Saturday, January 14, 2012

Alternative Home Builder: Week 23

“By selling all shares of Medtronic stock, you are closing out your Wells Fargo account.  Do you confirm?”  Gulping, I paused, not ready for that question from the customer service rep on the other end of the line.  We needed the money, or most of it at least, to cover overruns on the house and leave us at least a little cushion.   But closing my account---the Medtronic stock I’d purchased over my 18 years with them---meant yet another end.  Another big no.  It also meant the end of another nest egg.  Maybe if I could have flash forwarded to the rest of my day, the decision would have been a little easier. 
As our passive solar system (south facing windows) warmed our house to a balmy 80 degrees, the sheetrock mudders finished their third and final coat.  Ready to sand tomorrow. 
In our refreshingly cool cellar, the HVAC guys completed the plumbing for the in-floor heat.  Now all we need is to hook up the solar hot water.
Beating my chest, I chain sawed the monster boxelder.  Thud!   Thud!  Thud!  One after another, the 2’ thick limb sections crashed to the ground, ready for splitting.
And best of all, perhaps, hunting hawk, suddenly rising from the ridge before me as I walked the spine trail home. 
At Medtronic, I often succeeded (and simultaneously annoyed people) by what I called ‘ruthless prioritization’.  I said no a lot, so that when I said yes to those few winning engagements, I committed and got it done.   That’s what this journey is for now.  Leave old job.  Leave old home.  The two big no’s.  And now there’s another little no:  close Medtronic stock account.  By so doing I can shout a louder yes.  Yes to enter new house.  Yes to engage new life.  Yes to maintain what matters.
I'm like wooly bear crawling out the safety of his wood pile into the unknown of a January sun.

“I confirm.”
Today I was shocked by the one thing---amongst all the amazing things I did today---that really got my heart beating, something so un-Mike-like.  Beautiful as it was, it was NOT the blood red boxelder revealed to me after one mighty swing of the splitting maul.

 Interesting (and disturbing) as it was, it was NOT the nest of carpenter ants frozen inside the next split stump.
Unbelievable as it was (for a Minnesota January 10th), it was NOT the turf springing beneath my feet as I walked back to the tiny cabin, nor the punky ice on the sunny north shore of the east pond.

Exciting as it was, it was NOT the arrival of the Root River Hardwoods truck and the first sight of our new interior doors

nor the red elm paneling which will one day grace our walls.

No, what really got my heart a beating today was cleaning.  That’s right cleaning.  The house was coated with dust from sanding sheetrock.  And if Linda’s reading this up in Minneapolis I want you to know that I’m not kidding.  She’ll tell you (and she’s right), I’m not much of a cleaner.  Yet I knelt on the concrete floor and vacuumed away until the coming darkness forced me to stop (we’re still a little short on lights).  It wasn’t until I walked home that I understood what possessed me.  I’m finally working on the house.  Me.  Doing real work.  For the past 22 weeks, I’ve pretty much done what I’ve always did at Medtronic:  make decisions, help others do their job better.  But now Linda and I have entered the DIY phase.  We will paint the interior.  We will acid-etch the concrete floor.  We will lay the Marmoleum Click kitchen floor.  We will lay the cork Yoga loft floor.  To me, cleaning sheetrock dust was the first step in painting.   Right now, as I type, my heart started beating a little faster.  And so it begins.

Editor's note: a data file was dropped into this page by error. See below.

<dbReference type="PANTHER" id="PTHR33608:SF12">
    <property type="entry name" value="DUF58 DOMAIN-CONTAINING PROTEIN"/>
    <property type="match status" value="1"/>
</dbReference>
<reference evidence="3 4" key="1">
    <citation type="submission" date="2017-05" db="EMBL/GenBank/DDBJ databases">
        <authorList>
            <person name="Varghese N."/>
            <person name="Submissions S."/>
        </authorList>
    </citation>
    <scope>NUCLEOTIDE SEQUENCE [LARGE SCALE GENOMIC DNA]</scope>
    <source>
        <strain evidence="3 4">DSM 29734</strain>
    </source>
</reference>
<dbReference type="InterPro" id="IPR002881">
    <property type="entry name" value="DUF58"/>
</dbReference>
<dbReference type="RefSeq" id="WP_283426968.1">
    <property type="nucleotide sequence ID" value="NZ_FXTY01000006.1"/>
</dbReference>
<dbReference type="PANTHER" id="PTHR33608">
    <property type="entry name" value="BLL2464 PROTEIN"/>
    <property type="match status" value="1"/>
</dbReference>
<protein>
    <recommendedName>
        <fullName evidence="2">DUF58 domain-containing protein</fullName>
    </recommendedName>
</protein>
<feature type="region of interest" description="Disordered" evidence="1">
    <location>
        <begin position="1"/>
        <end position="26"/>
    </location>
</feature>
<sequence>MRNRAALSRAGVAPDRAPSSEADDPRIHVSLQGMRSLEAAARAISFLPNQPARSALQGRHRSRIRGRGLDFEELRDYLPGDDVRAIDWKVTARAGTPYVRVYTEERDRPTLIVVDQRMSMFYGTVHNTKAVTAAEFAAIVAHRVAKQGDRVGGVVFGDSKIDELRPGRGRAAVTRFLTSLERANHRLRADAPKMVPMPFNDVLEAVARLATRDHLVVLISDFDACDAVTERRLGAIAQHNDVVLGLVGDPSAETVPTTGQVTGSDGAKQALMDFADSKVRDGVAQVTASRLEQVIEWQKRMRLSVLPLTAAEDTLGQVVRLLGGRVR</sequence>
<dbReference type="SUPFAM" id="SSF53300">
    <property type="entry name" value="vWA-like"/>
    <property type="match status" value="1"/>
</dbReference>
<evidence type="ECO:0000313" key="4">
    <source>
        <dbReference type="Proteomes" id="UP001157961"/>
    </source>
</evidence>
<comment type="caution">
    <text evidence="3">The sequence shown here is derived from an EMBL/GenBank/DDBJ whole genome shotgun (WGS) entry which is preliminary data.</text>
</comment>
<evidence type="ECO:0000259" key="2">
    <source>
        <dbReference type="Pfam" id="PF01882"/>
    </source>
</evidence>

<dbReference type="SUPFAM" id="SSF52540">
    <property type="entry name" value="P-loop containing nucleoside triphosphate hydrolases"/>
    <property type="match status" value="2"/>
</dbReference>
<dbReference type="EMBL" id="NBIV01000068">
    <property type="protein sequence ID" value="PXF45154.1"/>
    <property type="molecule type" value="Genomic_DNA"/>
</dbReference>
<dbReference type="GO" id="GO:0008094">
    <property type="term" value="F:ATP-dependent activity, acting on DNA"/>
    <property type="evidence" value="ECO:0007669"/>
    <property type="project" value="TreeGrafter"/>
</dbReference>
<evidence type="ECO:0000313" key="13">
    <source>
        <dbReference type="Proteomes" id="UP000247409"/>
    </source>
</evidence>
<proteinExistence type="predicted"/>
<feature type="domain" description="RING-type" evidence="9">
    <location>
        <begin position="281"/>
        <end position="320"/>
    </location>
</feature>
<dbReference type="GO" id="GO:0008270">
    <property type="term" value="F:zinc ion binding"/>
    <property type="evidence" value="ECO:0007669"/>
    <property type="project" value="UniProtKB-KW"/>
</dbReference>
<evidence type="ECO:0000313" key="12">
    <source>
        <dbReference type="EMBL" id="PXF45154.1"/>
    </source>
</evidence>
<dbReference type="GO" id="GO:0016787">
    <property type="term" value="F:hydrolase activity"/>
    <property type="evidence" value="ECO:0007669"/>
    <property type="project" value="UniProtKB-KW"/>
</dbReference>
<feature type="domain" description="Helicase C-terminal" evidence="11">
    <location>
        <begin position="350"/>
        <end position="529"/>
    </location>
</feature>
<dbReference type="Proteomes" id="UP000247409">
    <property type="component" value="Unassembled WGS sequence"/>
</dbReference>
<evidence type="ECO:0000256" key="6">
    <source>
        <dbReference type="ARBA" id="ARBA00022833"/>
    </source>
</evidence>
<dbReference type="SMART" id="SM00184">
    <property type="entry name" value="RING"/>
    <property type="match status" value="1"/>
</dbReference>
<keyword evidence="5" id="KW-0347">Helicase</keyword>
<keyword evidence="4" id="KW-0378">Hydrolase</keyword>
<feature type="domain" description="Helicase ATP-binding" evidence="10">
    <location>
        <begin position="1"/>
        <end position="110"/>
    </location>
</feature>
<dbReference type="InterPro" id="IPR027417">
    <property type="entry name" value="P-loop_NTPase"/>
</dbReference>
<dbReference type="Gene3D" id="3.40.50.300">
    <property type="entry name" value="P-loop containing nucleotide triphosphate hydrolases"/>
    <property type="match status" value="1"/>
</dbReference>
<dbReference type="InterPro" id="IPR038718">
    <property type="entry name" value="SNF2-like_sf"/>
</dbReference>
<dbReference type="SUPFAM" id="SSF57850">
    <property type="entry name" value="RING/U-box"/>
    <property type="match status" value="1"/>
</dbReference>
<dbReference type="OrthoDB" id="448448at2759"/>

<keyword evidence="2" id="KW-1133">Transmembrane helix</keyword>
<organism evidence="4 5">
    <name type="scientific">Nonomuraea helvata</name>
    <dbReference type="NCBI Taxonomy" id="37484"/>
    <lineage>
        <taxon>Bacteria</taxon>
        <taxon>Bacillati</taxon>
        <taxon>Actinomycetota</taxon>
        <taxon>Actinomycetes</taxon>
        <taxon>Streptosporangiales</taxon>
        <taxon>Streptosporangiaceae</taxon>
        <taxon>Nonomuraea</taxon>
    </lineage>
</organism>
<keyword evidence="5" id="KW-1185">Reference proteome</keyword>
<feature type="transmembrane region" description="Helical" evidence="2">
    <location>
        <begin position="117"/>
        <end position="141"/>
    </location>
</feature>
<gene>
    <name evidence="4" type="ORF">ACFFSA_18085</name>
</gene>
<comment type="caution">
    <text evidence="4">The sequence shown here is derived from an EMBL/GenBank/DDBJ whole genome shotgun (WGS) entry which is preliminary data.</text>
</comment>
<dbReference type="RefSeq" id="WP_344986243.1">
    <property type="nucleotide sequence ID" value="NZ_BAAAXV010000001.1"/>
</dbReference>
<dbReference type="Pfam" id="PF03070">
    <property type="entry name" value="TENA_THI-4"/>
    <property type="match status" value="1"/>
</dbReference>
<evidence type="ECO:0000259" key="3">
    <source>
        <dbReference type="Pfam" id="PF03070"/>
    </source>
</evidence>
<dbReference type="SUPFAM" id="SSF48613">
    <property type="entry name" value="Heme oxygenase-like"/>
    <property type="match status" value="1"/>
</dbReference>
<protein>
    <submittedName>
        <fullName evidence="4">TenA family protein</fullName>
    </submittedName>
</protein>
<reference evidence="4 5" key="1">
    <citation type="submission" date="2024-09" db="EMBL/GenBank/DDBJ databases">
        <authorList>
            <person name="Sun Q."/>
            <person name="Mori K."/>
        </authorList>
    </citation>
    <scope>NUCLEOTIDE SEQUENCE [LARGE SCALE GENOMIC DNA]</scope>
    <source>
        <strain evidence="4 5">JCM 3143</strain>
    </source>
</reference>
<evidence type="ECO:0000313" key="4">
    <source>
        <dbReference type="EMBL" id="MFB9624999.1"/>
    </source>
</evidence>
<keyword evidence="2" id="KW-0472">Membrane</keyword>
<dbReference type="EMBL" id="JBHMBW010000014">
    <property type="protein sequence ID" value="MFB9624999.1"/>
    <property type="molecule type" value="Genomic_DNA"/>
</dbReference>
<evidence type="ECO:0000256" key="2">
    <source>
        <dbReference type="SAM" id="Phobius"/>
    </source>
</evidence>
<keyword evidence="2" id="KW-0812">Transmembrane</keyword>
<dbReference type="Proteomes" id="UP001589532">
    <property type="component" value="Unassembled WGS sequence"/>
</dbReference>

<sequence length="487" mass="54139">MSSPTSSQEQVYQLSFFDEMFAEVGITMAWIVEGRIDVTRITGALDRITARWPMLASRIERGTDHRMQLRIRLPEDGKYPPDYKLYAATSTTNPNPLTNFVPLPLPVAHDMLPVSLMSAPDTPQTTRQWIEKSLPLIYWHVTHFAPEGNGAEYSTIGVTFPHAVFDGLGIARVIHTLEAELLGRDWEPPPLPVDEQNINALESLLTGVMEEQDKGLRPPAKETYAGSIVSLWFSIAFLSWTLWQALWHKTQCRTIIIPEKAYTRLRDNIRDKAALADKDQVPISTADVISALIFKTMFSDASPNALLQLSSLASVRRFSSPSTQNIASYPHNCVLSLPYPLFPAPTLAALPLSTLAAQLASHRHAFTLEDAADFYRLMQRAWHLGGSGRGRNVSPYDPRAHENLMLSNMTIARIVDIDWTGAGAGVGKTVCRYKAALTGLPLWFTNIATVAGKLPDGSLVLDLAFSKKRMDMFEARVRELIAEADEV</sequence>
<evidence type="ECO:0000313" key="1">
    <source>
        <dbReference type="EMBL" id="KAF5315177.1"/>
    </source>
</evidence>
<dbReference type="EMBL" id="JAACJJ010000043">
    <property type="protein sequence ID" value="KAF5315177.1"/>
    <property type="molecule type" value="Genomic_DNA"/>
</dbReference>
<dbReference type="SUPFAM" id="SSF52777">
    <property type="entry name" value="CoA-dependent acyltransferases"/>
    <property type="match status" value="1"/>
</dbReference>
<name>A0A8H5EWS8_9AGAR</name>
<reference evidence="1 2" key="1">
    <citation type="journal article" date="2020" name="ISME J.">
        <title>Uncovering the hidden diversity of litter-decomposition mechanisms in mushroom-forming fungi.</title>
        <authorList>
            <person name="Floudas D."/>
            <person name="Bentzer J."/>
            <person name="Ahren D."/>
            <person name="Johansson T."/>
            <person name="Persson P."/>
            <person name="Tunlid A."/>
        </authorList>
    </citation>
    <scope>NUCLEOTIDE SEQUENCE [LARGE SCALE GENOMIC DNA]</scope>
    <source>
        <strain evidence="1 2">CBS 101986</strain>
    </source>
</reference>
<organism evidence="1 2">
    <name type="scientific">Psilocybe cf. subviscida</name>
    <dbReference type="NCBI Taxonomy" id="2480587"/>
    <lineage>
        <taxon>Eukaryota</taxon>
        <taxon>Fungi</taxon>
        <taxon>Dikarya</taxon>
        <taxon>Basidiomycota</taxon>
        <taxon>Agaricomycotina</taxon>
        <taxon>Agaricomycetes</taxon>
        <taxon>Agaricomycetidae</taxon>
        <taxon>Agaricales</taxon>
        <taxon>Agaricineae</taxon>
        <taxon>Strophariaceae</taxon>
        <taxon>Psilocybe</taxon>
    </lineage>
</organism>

I dusted.
I vacuumed.
I covered.
Ready to paint.


There it is!  The first paint brush strokes on our house.  I’m trying really hard to be enthusiastic since we didn’t get done what I’d hoped.  We primed half of the ceilings (bathroom, guest bedroom, master bedroom, hallway and living room).   I’d hoped to get them all done.   While it’s often said that hope is not a strategy, I say it’s an even worse forecaster.    I wonder what percentage of all my sour moods is due to the world not meeting some expectation I cast upon it.  “Do this, world!”  I’m beginning to have grave doubts about the usefulness of expectations, save perhaps of my own behavior.   And of that I did really, really well today.  I started on time.  Ended on time.  Worked hard and learned a lot in between, and I have the ceiling-roller’s stiff neck to prove it.   Thank goodness for Doug, my friend and painter extraordinaire, who not only bought all the right paint, but generously offered great tips.  “Just pour it into a smaller bucket.”  That was Doug’s advice for how to deal with my first 5 gallon pail of paint.  And when I did it, first thing this morning, without spilling a drop, I strutted like a barnyard rooster.  So tomorrow, I plan to try a few more things I’ve never done, including holding off on any other expectations.
Expectations or no, real work is real hard.  So hard that I couldn’t muster Friday’s blog until Saturday morning.  Ceiling painter’s neck aside, I actually did enjoy myself.  Having a friend rolling at my side certainly helped, not only those special conversations that occur between friends working side by side, but the feeling, the silent camaraderie, of doing it together.  The dance of work.  (And Linda had a great idea that made everything come out better;  bring a sawdust toilet in from the shed and put it in the basement.  Presto! Instant potty.  What other toilet design could be so adaptable?  Need a toilet?  Here you go!)